Causeless cause

From Wikipedia, the free encyclopedia
Jump to: navigation, search

Causeless Cause (or Uncaused Cause, All-Cause) in Theosophy, is 'An Omnipresent, Eternal, Boundless, and Immutable Principle...' also described as 'infinity' to (impersonal) 'intelligence' & (divine) 'spirit' & 'consciousness' (but also non-consciousness or at least unconsciousness) & 'essence' to 'the one life.'[1][non-primary source needed]

Causeless cause is synonymous with 'the absolute,' which 'Protologos' is often confused with, but it is not: 'first' (Gk. 'proto') denotes finite bound, but causeless cause is unbounded. Hindus and Theosophists call it Para Brahman (Parabrahm.) Formless Parabrahm is said to periodically emanate Logoi, which are hence not causeless, but are non-eternal except in cycles of emanation, existence, pralaya (dissolution.) In each cycle, causeless cause causes the Logoic Monad to move into action, which develops into the Logoic Triad/triple manifestation, and the heptad (i.e. seven; prajapatis (Devas) or Elohim,) which continue the cosmic chain of cause and effect. It has been shown the causeless cause is so described in some religious cosmogenesis accounts.[citation needed]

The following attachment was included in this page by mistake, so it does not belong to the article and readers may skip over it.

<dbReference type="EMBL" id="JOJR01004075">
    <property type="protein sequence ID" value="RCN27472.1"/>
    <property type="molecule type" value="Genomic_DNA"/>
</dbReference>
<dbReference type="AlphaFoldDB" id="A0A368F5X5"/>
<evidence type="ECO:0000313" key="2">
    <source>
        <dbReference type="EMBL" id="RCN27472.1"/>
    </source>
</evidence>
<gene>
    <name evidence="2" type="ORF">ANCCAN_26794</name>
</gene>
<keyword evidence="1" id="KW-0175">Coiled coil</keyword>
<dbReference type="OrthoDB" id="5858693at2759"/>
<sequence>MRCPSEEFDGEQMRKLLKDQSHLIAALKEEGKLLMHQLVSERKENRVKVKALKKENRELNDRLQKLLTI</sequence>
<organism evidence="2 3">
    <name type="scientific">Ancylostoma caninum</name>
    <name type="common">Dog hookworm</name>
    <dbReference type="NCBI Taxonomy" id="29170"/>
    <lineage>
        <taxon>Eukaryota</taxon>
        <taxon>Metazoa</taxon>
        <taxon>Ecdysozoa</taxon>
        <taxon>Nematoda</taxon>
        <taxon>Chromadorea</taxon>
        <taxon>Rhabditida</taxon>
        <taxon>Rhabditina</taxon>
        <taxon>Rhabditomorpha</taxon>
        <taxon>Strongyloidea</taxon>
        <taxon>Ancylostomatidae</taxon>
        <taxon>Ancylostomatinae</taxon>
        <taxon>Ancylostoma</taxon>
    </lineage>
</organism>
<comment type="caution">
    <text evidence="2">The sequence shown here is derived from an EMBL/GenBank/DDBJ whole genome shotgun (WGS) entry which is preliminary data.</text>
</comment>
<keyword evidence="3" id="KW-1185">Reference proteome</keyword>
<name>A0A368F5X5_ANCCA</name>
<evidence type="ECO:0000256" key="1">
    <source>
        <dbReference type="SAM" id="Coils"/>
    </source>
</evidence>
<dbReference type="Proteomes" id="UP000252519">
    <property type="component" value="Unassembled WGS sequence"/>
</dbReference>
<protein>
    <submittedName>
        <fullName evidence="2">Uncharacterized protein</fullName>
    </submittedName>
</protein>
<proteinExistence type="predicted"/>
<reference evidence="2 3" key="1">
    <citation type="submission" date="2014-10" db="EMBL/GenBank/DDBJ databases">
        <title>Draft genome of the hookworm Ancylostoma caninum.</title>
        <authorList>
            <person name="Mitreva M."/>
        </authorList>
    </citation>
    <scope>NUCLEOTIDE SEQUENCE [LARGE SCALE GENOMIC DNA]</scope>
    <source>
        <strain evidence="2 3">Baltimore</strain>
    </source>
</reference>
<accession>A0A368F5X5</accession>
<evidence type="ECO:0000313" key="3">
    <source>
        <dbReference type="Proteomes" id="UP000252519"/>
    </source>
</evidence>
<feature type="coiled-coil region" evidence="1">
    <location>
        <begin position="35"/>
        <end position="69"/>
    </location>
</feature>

The ideas of causeless and Logoic causes are said to enable various logic. Their ideas are used in unification of metaphysics/theology—it is said such ideas are easier to understand with all symbology (seven keys) i.e. specific 'sacred sciences' fully used mainly in the East.[citation needed]

See also[edit]

References[edit]

  1. ^ Helena Petrona Blavatsky (1893 - 1897), The Secret Doctrine, London Theosophical Pub. House, 1893-97, ISBN 0-900588-74-8. Proem.[page needed]